# A New Extension of Cauchy–Born Rule for Monolayer Crystal Films

- Sheng Lu
^{1}and - Chongdu Cho
^{1}Email author

**Received: **23 February 2010

**Accepted: **5 March 2010

**Published: **23 March 2010

## Abstract

By combining with the physical concept of inscribed surface, the standard Cauchy–Born rule (CBR) is straightly extended to have a rigorous and accurate atomistic continuum theory for the monolayer crystal films. Resorting to using Tersoff–Brenner potential, the present theory to graphite sheet and single-walled carbon nanotubes (SWCNTs) is applied to evaluate the mechanical properties. The results are validated by the comparison with previously reported studies.

### Keywords

Carbon nanotubes Cauchy–Born rule Monolayer crystalline film Inscribed surface Mechanical properties## Introduction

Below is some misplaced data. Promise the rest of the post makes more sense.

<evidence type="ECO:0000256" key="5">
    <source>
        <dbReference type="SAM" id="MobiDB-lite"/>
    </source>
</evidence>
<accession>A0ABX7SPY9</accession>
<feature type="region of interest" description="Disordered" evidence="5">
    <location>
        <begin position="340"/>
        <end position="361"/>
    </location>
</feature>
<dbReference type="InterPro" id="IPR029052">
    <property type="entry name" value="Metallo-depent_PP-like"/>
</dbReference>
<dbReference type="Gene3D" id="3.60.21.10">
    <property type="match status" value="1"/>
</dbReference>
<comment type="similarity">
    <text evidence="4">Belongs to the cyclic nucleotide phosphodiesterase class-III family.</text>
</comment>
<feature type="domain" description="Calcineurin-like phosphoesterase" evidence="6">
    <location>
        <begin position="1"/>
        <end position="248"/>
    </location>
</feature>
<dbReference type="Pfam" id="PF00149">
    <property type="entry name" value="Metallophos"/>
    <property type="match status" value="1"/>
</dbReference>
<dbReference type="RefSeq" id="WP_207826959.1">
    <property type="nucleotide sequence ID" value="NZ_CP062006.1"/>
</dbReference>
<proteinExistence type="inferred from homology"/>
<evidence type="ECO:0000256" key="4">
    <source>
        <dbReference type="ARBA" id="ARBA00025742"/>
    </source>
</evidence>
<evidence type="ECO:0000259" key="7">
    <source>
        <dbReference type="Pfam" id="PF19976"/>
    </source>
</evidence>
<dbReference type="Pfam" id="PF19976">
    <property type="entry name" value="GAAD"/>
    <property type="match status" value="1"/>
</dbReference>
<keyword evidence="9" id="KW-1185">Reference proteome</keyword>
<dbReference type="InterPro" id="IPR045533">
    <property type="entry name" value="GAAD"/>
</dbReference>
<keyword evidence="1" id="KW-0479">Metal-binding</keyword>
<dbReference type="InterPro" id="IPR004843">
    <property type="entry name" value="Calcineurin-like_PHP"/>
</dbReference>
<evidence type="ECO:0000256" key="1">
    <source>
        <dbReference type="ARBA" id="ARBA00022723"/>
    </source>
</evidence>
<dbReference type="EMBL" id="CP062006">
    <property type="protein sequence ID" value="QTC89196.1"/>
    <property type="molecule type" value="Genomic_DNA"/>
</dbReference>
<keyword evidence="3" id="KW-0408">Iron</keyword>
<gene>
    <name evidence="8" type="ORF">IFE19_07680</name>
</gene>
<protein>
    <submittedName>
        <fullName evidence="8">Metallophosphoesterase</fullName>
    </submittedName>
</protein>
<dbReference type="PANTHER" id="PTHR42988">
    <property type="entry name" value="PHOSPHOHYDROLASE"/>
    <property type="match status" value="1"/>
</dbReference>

Based on atomistic simulations, a series of values of mechanical properties of CNTs are given and agreed qualitatively with experimental studies, but such methods quickly become computationally extremely demanding as the number of atoms increases. In other words, there exists a rigorous limitation on atomistic simulation by its time and length scales. So, a direct link between the continuum analysis and atomistic simulation is needed to investigate the mechanical properties of CNTs more effectively. In general, the so-called CBR [1, 2] is viewed as the fundamental assumption for linkage between the deformation descriptions of crystal configurations and the continuum theories of crystal mechanics. Without considerations of diffusions, phase transitions, lattice defects, slips, or other non-homogeneities, it is quite suitable for the space-filling materials. In a space-filling material, the crystal deformation is homogenous and continuous at the atomic scale, and the lattice vector and its tangent are coincident. Thus, CBR is widely accepted as the form of **a** = **F**·**A**, where **F** denotes a two-point deformation gradient tensor, **A** and **a** denote one lattice vector on the respective undeformed and deformed crystals.